| Naquasia LeGrand… the right stuff
Naquasia LeGrand, the lady that tops this page, works at minimum wage shoveling fried chicken for KFC. She is leading a fight to organize fast-food workers and raise America’s minimum wage to $15. She is facing some of America’s most powerful multinational corporations and an ideological set enshrined in think-tanks, PACs and mainstream media which has prevailed in the USA since the days of Ronald Reagan and… She looks like winning!
How could this happen? Not that complicated, really.
The price of elitist politics is that, in a democracy, or anything remotely resembling one, when issues become so simple and self-evident that “you don’t need a weatherman to tell which way the wind blows”: at that point the money’s “gate-keeper” function no longer guarantees that numerically small, but powerful groups are able to achieve their desired outcomes.
This is the sort of opposition that Ms. LeGrand is facing:
The political network spearheaded by conservative billionaires Charles and David Koch has expanded into a far-reaching operation of unrivaled complexity, built around a maze of groups that cloaks its donors, according to an analysis of new tax returns and other documents. (…) The resources and the breadth of the organization make it singular in American politics: an operation conducted outside the campaign finance system, employing an array of groups aimed at stopping what its financiers view as government overreach. Members of the coalition target different constituencies but together have mounted attacks on the new health-care law, federal spending and environmental regulations.
They must think that it’s worth the expense.
How can a minimum wage worker like Naquasia LeGrand face anything like that, with even a ghost of a chance of succeeding?
The answer might be contained in an article about the right-wing political consultant, Frank Luntz, that I came upon in “The Atlantic”.
Few people are as in touch with American public opinion as Luntz is, he has made a fortune crafting his clients’ messages to suit or bend that opinion. And, according to the article, Luntz, who spends a fortune on focus groups and polls is in the depths of a black dog depression because of what he is hearing and seeing.
This what his fine-tuned nose is sniffing:
But what if the Real People are wrong? That is the possibility Luntz now grapples with. What if the things people want to hear from their leaders are ideas that would lead the country down a dangerous road? “You should not expect a handout,” he tells me. “You should not even expect a safety net. When my house burns down, I should not go to the government to rebuild it. I should have the savings, and if I don’t, my neighbors should pitch in for me, because I would do that for them.” The entitlement he now hears from the focus groups he convenes amounts, in his view, to a permanent poisoning of the electorate—one that cannot be undone. “We have now created a sense of dependency and a sense of entitlement that is so great that you had, on the day that he was elected, women thinking that Obama was going to pay their mortgage payment, and that’s why they voted for him,” he says. “And that, to me, is the end of what made this country so great.” The Agony of Frank Luntz – The Atlantic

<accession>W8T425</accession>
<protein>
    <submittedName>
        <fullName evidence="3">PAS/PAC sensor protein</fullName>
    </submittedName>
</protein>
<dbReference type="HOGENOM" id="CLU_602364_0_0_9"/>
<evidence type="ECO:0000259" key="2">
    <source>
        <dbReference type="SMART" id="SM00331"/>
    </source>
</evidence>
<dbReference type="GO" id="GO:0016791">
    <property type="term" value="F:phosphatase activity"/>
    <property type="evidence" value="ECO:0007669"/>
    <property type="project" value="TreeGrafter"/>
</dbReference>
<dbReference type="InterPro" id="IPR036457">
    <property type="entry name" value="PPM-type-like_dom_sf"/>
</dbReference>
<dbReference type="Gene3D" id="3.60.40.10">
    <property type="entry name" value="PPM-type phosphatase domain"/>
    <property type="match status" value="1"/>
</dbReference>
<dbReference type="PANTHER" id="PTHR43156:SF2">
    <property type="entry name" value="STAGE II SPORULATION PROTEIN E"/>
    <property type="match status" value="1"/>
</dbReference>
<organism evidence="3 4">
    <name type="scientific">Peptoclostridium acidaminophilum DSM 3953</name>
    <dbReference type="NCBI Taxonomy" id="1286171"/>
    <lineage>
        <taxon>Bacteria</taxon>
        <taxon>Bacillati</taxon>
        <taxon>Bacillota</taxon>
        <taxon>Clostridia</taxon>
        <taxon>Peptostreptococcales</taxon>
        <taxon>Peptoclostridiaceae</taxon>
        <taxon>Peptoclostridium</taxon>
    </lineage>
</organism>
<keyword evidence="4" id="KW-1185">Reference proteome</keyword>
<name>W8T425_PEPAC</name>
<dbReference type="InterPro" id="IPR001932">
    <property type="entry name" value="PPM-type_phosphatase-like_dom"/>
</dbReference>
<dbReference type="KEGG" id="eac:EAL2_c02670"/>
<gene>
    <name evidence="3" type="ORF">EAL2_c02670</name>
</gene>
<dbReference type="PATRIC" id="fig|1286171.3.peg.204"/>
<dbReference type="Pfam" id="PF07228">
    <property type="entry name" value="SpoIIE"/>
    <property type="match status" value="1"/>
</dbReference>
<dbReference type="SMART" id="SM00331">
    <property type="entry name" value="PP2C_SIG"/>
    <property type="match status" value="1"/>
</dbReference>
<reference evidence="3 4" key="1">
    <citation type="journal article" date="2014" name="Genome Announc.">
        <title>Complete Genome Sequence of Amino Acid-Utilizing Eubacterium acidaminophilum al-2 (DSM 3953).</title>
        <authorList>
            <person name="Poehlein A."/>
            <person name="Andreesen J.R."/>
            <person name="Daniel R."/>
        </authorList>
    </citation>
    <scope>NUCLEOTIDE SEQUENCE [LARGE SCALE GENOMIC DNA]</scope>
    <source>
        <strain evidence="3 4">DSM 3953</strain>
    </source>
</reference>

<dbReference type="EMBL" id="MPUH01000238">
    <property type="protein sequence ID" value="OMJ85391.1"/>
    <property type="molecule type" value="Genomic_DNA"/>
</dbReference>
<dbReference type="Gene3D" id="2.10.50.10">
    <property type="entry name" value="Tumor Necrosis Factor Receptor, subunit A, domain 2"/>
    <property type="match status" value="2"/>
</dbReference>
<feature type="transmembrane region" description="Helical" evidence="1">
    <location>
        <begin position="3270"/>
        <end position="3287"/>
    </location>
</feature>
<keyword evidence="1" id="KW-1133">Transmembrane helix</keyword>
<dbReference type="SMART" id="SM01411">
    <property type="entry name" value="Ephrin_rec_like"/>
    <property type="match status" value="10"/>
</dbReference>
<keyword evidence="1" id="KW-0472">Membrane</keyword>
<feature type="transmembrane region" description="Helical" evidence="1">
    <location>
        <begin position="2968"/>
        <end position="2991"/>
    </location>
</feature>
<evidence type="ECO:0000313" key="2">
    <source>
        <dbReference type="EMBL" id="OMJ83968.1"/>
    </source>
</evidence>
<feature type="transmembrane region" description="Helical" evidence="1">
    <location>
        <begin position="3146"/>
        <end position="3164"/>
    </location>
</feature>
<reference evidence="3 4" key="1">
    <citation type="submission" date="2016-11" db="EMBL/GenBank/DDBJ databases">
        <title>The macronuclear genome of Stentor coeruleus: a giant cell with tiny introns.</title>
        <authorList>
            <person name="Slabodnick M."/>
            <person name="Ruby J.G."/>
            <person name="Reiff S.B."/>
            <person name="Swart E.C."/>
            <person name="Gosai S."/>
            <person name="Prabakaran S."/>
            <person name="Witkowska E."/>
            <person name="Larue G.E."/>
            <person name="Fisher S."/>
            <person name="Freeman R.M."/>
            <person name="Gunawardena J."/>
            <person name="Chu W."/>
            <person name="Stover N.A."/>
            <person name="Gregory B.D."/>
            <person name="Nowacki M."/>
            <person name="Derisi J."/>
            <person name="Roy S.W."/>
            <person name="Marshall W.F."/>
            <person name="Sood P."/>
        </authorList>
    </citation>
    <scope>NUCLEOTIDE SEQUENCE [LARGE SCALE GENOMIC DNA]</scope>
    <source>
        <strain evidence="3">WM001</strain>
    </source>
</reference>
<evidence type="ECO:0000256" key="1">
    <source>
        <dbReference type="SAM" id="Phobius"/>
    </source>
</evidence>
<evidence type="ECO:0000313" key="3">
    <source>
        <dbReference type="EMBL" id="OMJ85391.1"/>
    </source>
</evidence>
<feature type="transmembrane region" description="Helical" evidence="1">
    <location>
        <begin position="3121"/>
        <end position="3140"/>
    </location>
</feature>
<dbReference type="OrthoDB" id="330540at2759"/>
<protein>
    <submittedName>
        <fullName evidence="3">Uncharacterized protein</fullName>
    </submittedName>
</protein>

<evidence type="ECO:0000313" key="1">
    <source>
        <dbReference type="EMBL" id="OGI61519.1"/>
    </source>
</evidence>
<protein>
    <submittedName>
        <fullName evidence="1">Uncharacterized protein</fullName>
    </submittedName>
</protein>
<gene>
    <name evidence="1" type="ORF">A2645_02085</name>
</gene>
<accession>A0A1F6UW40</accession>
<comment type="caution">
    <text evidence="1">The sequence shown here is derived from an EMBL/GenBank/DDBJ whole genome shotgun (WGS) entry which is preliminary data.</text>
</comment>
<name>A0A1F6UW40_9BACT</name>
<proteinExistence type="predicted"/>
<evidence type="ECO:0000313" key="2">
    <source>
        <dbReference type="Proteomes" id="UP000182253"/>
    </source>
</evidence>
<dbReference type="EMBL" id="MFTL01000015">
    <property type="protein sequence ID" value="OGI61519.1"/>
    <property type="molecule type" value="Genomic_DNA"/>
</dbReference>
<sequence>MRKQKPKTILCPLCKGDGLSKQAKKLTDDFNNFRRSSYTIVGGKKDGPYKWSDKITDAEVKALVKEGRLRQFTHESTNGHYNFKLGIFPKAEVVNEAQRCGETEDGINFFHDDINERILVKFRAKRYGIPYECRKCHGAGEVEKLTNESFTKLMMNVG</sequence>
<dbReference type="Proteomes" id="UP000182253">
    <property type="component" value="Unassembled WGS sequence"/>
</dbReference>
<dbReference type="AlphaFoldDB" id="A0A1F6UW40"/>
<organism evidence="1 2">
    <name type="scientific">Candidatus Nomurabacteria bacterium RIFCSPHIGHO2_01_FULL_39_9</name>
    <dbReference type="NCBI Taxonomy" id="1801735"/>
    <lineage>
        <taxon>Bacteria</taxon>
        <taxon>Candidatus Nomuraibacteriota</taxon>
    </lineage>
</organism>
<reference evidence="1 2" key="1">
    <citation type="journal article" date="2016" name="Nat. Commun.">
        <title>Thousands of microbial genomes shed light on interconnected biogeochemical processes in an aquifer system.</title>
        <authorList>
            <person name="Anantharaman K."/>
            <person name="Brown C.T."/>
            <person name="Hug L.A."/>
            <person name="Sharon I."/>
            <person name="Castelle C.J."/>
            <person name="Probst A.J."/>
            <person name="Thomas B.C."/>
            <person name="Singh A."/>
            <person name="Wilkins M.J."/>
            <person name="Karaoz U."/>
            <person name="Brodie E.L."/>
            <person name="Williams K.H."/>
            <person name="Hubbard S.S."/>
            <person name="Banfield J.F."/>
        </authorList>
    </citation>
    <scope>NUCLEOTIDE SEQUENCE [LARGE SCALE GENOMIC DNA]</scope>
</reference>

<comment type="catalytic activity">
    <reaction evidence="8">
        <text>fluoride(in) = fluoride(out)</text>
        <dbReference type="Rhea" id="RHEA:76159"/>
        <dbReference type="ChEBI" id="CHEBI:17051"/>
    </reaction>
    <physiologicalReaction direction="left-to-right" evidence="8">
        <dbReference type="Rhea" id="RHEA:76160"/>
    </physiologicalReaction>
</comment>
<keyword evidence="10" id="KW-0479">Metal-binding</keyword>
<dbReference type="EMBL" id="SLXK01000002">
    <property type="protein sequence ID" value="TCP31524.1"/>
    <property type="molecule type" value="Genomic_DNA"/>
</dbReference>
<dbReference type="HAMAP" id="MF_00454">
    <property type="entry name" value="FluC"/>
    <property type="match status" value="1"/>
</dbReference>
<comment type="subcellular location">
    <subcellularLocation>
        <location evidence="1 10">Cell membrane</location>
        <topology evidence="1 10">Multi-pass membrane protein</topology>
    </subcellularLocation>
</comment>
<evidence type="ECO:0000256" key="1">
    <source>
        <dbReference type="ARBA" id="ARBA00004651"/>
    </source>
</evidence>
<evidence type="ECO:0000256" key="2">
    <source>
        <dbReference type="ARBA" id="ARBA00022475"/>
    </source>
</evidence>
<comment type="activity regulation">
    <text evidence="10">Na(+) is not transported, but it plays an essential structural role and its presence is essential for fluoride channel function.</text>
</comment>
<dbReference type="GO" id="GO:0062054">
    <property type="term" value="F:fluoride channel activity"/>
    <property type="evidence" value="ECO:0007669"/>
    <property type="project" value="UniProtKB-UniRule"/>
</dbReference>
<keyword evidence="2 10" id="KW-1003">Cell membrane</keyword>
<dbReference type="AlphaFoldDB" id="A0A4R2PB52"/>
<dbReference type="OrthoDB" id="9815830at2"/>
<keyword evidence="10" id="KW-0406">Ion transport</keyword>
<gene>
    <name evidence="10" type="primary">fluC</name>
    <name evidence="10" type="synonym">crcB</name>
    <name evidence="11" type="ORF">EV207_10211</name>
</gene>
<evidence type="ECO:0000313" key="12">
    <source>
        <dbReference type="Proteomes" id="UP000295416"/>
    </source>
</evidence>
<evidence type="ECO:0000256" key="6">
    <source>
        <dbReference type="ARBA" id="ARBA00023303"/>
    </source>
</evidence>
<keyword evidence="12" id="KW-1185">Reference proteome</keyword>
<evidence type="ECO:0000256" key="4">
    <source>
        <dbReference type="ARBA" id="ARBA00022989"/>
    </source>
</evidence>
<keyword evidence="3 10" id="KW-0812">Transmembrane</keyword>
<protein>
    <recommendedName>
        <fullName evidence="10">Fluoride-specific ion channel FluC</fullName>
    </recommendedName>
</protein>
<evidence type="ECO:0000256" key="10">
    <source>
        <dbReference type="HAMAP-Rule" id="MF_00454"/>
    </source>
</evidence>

Serendipity? Coincidence? On the same day I read the piece about Frank Luntz, I read the following rave review in Slate by Matthew Yglesias about a book called Social Democratic America.
What is the author’s social democratic menu-shopping list, agenda, for the USA
- Universal health insurance
- Universal system of one year of paid
- Universal early education
- Increased Child Tax Credit
- Universal sickness insurance
- Eased eligibility criteria for unemployment
- Wage insurance for unexpected drops in
- State-run supplemental defined-contribution
pension plans with automatic enrollment
- Extensive, personalized job search and
- Government as employer of last resort
- Minimum wage increased modestly and indexed
- Earned Income Tax Credit extended farther up
the income ladder and indexed to average wages
or GDP per capita
- Higher benefit level for social assistance
(i.e. TANF-like programs)
- Reduced incarceration of low-level drug
- Affirmative action shifted to focus on
family background rather than race
- Expanded government investment in
infrastructure and public spaces
- More paid holidays and vacation time
This policy list would be par for the course in say, Sweden, which is certainly not a “socialist” country and whose business community hosts many a billionaire. The billionaire business folk of Sweden have no problem with Kenworthy’s list, but their American counterparts like the Koch brothers are spending a fortune to paralyze the country’s political system to avoid what they consider “socialism”, “communism” or worse.
People in the USA, certainly the Tea Party, often confuse social-democracy with “socialism”, however they are very different.
Socialism advocates state/public ownership of the means of production: for example, nationalizing the steel or automobile industry would be socialist. On the contrary, social-democracy is about “civilizing” capitalism.
Social democracy is anything but revolutionary, FDR’s New Deal was considered largely social-democratic and many felt that, by his measures, Roosevelt saved the capitalist system from destroying itself. For this very reason, the hard left, like Marxist-Leninists, consider social democrats “Judas goats” for the capitalist system. For them the harder the brand of capitalism, the easier it is to overturn; the Koch brothers are dream enemies for them.
If Frank Luntz is right about a sea change in American opinion, Naquasia LeGrand may win her fight and Kenworthy’s list may be more than a pipe dream.